Procedure

Participants completed the experiment online. After consenting to participate, participants were sequentially presented with six pairs of paintings and asked to choose a preferred painting out of each pair. Participants where then randomly assigned to either the self-relevant/meaningful or the self-irrelevant/meaningless condition. Those assigned to the self-relevant/meaningful condition where presented with the text below:

“In this study we are interested in how much insight people have into their choices, and whether this varies across different types of choice situations. In the previous task, you were asked to choose between pairs of paintings. These choices were in fact extremely meaningful. Previous research has demonstrated that people’s preferences between those particular pairs of paintings reveals a great deal about their personality. Your choices corresponded to a range of deep and stable aspects of your personality. In the next section, we would like to ask you a few questions about your choices.”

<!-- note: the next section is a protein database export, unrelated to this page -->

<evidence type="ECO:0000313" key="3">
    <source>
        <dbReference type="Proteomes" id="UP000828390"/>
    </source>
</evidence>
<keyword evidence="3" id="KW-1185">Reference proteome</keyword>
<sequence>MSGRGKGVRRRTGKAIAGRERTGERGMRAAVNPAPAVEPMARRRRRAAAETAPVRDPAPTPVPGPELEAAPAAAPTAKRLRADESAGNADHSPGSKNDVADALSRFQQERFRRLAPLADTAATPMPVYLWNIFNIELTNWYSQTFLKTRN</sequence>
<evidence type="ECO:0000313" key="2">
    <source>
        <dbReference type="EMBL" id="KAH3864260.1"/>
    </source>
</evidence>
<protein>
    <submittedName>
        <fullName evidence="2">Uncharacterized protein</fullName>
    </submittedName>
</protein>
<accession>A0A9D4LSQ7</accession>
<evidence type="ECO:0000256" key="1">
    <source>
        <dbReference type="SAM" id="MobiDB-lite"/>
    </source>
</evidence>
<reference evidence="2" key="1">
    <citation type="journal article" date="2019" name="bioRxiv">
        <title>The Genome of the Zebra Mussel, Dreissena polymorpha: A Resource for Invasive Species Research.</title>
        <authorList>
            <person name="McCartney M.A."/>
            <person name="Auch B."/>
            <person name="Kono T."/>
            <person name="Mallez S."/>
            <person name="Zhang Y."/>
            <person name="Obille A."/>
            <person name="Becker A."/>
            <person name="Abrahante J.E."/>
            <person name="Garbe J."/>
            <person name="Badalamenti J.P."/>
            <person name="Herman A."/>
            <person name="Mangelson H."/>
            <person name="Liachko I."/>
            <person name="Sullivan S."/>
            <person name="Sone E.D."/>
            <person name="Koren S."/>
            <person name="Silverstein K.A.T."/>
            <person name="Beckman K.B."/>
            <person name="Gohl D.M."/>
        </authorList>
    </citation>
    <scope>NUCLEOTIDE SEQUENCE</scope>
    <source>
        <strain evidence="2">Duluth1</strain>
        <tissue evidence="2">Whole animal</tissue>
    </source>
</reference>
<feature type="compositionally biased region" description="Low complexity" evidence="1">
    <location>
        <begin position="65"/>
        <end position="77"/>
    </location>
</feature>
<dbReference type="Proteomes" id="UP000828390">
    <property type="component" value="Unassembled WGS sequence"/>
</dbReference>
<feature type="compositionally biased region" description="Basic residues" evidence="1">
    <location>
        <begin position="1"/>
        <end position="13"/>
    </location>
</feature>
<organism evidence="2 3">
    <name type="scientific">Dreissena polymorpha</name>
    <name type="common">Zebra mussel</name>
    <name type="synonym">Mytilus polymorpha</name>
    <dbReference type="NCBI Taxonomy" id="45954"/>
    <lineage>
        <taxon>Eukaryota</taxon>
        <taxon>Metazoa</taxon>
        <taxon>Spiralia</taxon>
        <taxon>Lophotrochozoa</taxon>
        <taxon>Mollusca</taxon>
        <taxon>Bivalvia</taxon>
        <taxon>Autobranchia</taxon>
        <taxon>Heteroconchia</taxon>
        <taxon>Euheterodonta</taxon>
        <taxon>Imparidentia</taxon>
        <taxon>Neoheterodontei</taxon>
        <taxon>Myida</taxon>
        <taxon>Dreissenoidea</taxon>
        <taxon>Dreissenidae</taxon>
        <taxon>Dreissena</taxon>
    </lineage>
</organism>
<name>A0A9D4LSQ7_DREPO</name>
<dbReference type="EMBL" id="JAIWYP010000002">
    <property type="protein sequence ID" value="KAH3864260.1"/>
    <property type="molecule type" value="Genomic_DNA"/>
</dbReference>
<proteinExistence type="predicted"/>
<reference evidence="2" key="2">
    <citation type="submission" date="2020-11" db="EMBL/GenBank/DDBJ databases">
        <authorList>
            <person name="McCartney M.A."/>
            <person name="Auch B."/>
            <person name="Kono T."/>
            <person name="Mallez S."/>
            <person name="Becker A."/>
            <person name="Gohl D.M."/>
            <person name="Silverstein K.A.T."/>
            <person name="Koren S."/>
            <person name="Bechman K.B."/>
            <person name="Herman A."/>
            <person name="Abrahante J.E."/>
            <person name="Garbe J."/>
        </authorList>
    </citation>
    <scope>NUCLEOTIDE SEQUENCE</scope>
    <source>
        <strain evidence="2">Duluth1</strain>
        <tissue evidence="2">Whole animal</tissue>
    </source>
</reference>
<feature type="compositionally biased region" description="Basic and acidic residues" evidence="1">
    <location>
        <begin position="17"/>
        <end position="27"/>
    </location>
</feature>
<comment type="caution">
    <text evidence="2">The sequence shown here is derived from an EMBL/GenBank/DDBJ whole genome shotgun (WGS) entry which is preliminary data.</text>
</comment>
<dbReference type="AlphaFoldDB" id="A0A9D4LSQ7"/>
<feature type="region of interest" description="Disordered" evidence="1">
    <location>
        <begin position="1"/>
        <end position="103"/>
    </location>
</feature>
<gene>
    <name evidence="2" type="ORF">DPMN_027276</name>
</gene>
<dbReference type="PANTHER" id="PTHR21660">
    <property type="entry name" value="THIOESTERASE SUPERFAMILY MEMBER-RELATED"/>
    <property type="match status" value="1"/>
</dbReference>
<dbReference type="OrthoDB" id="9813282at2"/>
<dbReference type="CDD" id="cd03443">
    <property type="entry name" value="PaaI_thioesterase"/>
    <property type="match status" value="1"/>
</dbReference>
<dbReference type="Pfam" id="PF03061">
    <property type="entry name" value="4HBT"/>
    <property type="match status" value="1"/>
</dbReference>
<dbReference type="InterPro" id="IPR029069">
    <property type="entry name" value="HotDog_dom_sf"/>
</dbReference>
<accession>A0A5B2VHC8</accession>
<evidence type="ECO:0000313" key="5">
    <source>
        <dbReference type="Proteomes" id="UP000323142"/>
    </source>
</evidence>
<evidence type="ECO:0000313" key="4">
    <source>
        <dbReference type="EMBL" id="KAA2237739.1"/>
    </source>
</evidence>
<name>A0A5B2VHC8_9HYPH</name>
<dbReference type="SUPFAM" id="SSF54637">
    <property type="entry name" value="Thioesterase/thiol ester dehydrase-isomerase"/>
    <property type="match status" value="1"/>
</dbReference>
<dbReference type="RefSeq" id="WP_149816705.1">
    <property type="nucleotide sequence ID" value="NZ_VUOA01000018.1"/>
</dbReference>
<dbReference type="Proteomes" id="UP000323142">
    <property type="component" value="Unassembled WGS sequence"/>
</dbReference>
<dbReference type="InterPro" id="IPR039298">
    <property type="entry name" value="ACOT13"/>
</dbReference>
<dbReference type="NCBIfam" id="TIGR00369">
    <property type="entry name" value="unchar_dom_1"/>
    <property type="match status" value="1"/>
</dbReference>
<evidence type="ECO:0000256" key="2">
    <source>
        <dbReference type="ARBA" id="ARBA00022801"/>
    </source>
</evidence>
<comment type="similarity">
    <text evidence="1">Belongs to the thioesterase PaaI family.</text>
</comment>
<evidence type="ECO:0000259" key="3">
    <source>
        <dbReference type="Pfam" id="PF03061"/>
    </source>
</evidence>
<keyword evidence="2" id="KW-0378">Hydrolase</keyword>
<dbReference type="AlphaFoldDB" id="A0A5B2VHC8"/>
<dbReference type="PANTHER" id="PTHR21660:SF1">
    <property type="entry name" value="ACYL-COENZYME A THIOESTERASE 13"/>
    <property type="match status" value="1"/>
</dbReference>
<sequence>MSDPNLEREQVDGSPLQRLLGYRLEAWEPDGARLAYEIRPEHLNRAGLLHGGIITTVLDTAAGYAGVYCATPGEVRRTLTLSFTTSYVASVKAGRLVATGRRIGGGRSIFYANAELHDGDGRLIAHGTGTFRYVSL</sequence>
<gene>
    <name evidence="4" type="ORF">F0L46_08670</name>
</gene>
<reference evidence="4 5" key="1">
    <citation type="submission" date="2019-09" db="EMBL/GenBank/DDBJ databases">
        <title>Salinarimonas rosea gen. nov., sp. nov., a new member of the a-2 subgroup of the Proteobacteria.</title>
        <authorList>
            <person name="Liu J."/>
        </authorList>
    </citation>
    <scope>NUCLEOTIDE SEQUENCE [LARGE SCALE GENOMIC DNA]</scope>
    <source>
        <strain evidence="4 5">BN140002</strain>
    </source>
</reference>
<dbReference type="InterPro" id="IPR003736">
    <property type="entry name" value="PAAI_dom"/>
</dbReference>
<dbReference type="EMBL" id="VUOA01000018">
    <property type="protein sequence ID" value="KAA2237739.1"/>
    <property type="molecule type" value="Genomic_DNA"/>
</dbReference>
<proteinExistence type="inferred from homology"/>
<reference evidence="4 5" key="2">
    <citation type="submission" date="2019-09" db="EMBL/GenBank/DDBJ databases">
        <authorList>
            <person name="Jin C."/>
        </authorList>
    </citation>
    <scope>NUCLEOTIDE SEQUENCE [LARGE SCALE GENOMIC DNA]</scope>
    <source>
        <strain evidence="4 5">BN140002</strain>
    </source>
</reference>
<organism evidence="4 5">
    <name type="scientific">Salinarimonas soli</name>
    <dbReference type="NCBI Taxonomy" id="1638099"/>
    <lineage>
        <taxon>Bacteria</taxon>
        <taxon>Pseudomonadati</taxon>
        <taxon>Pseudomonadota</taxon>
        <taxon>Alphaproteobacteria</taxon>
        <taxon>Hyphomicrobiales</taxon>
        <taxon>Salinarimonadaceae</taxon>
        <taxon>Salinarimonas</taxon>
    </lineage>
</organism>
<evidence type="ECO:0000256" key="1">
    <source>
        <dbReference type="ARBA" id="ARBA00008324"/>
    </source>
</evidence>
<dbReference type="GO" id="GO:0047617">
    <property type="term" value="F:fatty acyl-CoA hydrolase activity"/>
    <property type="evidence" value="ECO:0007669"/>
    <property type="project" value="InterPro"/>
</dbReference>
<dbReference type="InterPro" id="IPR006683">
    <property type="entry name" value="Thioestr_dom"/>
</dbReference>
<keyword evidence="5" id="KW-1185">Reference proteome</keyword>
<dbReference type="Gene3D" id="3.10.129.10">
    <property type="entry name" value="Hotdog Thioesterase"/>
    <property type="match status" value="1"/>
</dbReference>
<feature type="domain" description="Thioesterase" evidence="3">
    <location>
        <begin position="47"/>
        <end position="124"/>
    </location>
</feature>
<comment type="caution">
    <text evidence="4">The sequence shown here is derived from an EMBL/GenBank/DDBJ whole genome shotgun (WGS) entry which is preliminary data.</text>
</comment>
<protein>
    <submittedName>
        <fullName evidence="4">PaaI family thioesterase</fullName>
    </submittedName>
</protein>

Alternatively, participants assigned to the self-irrelevant/meaningless condition were presented with the following text:

“In this study we are interested in how much insight people have into their choices, and whether this varies across different types of choice situations. In the previous task, you were asked to choose between similar paintings. Although these choices were meaningless we are nevertheless interested in how you made your selections. In the next section, we would like to ask you a few questions about your choices.”

Participants were then prompted to self-reflect on their choices. To do so, participants were asked to reflect on and write about the reasons behind their choices in an open text box. To further encourage self-reflection, a list of 15 potential reasons for choice selections was then presented on screen and participants were asked to reflect on an indicate the extent to which each reason applied to them. Participants were then presented with the measure of subjective meaningfulness, individual difference questionnaires and demographic questions (age and gender).

Results

Effect of the experimental manipulation on trait self-awareness